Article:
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Overcoming Hill Phobia - part 1

Photo of a group of runners tackling a hill.

Strategies for coping!

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So you're running along, quite happily, enjoying the rhythms of your feet, breath, pulse. You're in the zone and everything is going perfectly. Then you see it. THAT hill. Heartbreak Hill. Hill of Hope.

Do you lick your lips and turn on the afterburners all the way to the top? Do you head on up, grumbling all the way? Or do you make a sharp turn and find an alternative route?

So many runners take that last option. That's understandable - after all, most of us have "Hill Phobia" and never quite get round to learning how to take the effort out of hills. But, really, there isn't very much to be scared of. So here are two ways to tackle a hill. One will take a slower and gentler approach. The other will get your heart racing and leave a real buzz when you get to the top. Neither is the "correct" way. Neither is the "wrong" way. Neither is the "best" way - at the end of the day, the best way is the one that works for you! In this article, we'll cover the slower and gentler approach.

The Easy Way

The biggest fear is that running a hill will be hard work and it will tire you out. That CAN be true, but it needn't be so. The key is to learn to gauge your level of effort. We can use a method that uses the "Perceived Level of Effort".

At any time, you can assess how much effort you're putting in. We use a scale of 1-10 where "1" is little more than sitting on the couch and "10" would be working as hard as you possibly can. A normal walk around your local park would around a "3", a jog is 4 or 5, an easy paced (conversational paced) run would be 6/7 and you would race at 8/9. A level 10 would be achieved only very rarely and for short periods.

Here's the secret! Going up a hill, your level of effort should be much the same as running on the flat. It shouldn't hurt - it shouldn't tire you out - it shouldn't be hard work.

But how can you run up a hill at the same level of effort as running on the flat? Surely that doesn't make sense! But you can. Just reduce your speed. Go slower by taking "baby steps" - shorten your stride. But keep up your "cadence" - the number of steps you take per minute. Maintaining your cadence controls while reducing your stride length results is a slower pace. But then you're not really looking for a fast uphill, are you? The result you ARE looking for is overcoming gravity, achieving a forward and vertical progression, and getting to the top!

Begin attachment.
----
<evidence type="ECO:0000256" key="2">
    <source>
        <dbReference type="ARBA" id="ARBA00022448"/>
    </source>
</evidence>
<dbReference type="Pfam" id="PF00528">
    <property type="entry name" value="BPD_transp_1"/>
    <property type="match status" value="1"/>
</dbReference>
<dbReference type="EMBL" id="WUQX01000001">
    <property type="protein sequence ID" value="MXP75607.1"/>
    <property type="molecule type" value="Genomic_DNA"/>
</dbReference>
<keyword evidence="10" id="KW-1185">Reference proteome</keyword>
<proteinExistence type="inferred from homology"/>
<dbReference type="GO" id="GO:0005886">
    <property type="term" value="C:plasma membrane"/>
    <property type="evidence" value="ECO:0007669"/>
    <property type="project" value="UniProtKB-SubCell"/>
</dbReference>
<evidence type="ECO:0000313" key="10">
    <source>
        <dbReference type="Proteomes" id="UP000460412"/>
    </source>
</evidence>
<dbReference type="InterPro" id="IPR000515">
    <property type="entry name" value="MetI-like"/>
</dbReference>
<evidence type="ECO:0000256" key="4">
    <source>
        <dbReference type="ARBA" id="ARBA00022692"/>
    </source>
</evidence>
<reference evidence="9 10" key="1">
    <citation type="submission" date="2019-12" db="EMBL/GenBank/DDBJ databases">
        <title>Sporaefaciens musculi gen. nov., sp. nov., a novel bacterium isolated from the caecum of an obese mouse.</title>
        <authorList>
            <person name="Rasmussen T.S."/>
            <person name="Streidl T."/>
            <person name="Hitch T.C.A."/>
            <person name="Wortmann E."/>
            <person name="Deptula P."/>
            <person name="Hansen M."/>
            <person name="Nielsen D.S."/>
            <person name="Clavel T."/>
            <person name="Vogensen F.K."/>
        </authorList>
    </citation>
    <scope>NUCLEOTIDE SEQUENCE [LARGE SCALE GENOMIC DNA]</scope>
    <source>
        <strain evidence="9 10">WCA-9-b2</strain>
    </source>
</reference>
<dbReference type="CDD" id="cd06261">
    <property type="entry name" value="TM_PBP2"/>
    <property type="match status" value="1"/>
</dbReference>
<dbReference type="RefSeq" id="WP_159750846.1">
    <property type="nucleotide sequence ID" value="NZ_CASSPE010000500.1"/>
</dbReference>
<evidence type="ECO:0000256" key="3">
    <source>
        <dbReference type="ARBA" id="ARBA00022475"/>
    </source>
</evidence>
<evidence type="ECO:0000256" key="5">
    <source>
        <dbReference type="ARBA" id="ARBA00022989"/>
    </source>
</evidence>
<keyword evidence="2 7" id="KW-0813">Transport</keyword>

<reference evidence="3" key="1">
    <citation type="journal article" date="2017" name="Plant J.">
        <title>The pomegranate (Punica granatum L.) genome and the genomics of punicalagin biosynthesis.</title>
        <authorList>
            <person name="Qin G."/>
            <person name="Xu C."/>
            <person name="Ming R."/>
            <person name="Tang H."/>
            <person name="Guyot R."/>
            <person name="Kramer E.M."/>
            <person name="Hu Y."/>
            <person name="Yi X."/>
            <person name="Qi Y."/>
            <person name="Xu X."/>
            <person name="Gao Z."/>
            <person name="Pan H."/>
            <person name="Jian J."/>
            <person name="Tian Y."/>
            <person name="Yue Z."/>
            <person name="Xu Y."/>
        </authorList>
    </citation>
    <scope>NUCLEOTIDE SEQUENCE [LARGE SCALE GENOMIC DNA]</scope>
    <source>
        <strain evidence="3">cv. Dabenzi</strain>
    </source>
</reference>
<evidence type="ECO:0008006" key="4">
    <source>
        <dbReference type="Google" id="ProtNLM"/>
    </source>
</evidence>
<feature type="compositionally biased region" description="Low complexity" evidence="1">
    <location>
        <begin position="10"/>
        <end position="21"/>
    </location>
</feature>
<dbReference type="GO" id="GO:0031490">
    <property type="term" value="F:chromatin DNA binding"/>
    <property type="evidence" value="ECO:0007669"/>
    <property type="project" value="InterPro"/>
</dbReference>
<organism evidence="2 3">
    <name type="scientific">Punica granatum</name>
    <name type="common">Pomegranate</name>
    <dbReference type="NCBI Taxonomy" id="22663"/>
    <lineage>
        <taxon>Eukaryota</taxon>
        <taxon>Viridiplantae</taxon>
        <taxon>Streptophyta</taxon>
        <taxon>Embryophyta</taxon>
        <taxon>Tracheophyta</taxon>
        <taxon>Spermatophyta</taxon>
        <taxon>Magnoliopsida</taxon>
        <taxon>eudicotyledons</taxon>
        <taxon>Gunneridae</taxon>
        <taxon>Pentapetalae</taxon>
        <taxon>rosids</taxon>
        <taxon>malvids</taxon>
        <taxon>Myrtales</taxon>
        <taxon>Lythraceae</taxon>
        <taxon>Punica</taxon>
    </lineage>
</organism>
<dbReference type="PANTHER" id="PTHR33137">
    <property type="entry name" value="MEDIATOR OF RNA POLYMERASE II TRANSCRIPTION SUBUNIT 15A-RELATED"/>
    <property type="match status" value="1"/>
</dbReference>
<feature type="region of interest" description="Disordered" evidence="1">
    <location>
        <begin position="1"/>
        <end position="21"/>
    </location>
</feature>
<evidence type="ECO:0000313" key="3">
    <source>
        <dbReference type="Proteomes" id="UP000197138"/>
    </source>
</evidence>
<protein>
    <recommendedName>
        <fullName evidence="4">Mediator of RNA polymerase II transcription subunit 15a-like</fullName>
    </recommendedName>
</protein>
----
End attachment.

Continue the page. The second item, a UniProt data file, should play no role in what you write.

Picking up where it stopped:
As always, that little chimp will be sitting on your shoulder, telling you to stop and walk. It's tempting, but you really have to learn to ignore the chimp.

And this is the last step of learning to run hills. Like everything else in life, it's hard to start with. You need to learn this new approach. You need to become accustomed to it and let it become the natural thing to do on a hill, without having to think about it.

And, like everything else, the best way to learn is to start with easy options and gradually work your way up to bigger challenges. That means starting on short, shallow hills - one that you have no doubt you can manage. This will give you confidence and start building strength. Move on to medium challenges which will reinforce your belief in yourself and further develop your strength & conditioning. Then finally and gradually move up to steeper and longer hills.

Hills use ALL your leg muscles - glutes, hamstrings, quads and calves. You'll get tremendous benefits from developing a strong core, so spend some time doing exercises. We've got lots of them on our YouTube channel.

Photo of a runner's feet and lower legs as they run uphill.

“There's really no need to be scared of hills”